By LAMECH JOHNSON
Tribune Staff Reporter
A MAN awaiting trial concerning the rape of a 17-year-old American girl in San Salvador will undergo further psychiatric evaluation after alleging that the court’s previous order was not carried out.
Henry Gay, 43, appeared before Senior Justice Stephen Isaacs yesterday concerning an arrest warrant issued for him in December after he failed to appear for a status hearing in his case that is scheduled to start on February 27.
Gay, of Cockburn Town, San Salvador, is alleged to have had sexual contact with the teen without her consent on Easter Monday, April 21, 2014.
The girl was riding her bicycle in the area of the Cockburn Town dock around 10am when a man emerged from the bushes, forcing her to perform oral sex on him despite her pleas not to rape her, it is alleged.
The girl was flown to New Providence for medical evaluation shortly after the incident.
Gay made his first Supreme Court appearance on July 4, 2015 when he pleaded not guilty to the rape charge. He was eventually released on bail after spending more than half a year in custody while on remand.
Gay’s lawyer, Michael Kemp, addressed the court concerning the issue of contempt.
“I was wondering if the court would bear in mind that he’s in no position to (answer to) contempt because of his mental state, if the court would grant an adjournment because the question will arise whether Mr Gay fully appreciates the context of these proceedings,” Mr Kemp said.
“He’s been living from pillar to post. It’s a term of his bail condition that he remains in Nassau,” the lawyer added.
Senior Justice Isaacs called the brother of the accused, Samuel Gay, forward to inquire if his relative needed to be medically examined.
“I personally feel it would be in his best interests to be examined,” the accused’s brother said.
The judge also asked attorney Cordell Frazier if the Crown would object but none was offered.
Senior Justice Isaacs granted the order for the accused to be examined by a psychiatrist before his return to court on March 15.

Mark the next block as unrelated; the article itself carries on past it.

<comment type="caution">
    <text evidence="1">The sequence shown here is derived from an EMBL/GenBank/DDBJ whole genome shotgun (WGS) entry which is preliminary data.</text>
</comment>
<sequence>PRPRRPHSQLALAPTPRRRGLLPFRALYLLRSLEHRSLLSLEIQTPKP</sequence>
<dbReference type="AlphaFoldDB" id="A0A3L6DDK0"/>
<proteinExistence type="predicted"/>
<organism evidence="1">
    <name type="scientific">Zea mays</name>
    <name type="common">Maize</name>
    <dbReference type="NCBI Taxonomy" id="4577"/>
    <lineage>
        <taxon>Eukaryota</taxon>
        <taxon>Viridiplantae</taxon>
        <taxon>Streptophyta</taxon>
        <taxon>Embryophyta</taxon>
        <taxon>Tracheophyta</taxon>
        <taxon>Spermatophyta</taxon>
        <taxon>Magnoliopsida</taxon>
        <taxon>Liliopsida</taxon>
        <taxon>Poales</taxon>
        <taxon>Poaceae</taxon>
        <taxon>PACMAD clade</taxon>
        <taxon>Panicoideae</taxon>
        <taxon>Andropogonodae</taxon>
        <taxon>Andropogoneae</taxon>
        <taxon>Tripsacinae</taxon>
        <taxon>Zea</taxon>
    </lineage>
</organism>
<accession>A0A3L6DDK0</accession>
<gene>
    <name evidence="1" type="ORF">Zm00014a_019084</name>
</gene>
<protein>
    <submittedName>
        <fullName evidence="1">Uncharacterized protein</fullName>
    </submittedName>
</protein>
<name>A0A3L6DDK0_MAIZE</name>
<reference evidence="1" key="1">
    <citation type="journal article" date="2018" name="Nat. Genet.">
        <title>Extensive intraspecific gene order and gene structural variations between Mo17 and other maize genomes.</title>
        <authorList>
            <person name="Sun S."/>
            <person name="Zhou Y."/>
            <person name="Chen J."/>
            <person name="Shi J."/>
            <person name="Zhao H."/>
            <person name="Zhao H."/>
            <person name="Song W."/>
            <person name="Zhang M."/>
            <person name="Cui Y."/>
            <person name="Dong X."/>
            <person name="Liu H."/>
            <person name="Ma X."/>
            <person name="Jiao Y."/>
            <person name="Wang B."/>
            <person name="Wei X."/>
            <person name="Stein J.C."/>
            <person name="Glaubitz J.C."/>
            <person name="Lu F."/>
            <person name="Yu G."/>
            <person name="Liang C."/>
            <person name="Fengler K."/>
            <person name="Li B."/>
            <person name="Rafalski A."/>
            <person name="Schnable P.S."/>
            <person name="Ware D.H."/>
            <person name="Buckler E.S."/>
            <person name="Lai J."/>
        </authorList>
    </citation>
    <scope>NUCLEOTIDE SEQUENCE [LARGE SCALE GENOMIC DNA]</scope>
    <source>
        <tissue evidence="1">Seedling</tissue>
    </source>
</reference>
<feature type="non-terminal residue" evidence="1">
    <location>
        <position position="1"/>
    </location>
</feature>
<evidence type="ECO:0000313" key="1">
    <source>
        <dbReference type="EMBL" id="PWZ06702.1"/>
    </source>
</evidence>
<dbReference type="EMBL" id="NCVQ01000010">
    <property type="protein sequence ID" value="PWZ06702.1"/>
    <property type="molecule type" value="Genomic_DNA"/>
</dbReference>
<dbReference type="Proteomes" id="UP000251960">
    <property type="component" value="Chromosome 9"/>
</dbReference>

However, this did not appear to sit well with the accused.
“Can I go to the hospital in the daytime?” Gay asked.
“You’ll be examined on remand,” the judge clarified.
“So I have to go to jail?” the accused asked. The judge said yes, indicating that the arrest warrant had taken effect.
“I don’t think that’s necessary,” Gay said.
When asked by the judge to explain, the accused claimed that he was attacked during his time in prison.
“Some guy attacked me from behind and stabbed me several times. Prison officers didn’t do anything about it,” he alleged.
Mr Kemp questioned whether it would be more prudent for his client to be detained at the Sandilands Rehabilitation Centre or the prison hospital if the court was not in a position to make an order concerning the former.
Gay then claimed that a similar order had been made in the past, but was not carried out.
“They send me to Sandilands just days before I was to come to court,” he claimed.
“I’ll make an order that you be kept in the prison hospital for your examination and I’ll follow up on it,” Senior Justice Isaacs said before adjourning the matter.
At Gay’s formal arraignment before then Senior Justice Jon Isaacs in July 2014, the court was informed that he has suffered from schizophrenia and that a letter from a doctor at the Public Hospitals Authority (PHA) indicated this.
However, the judge ordered a psychiatric report to be presented to the court on August 27, 2014. On that date, the Crown asked for an extension for the report to be produced.
Gay’s lawyer submitted at the time that he did not think that another four weeks was needed given that the information previously given to the court originated from the PHA itself.
He said if an extension were being given, his client should be given bail.
However, the judge said he was not of the opinion that bail should be granted as Gay “may pose a risk to the society ... until I am satisfied that this is not the case.”
In October of that year, the court denied bail to Gay in the interest of the public.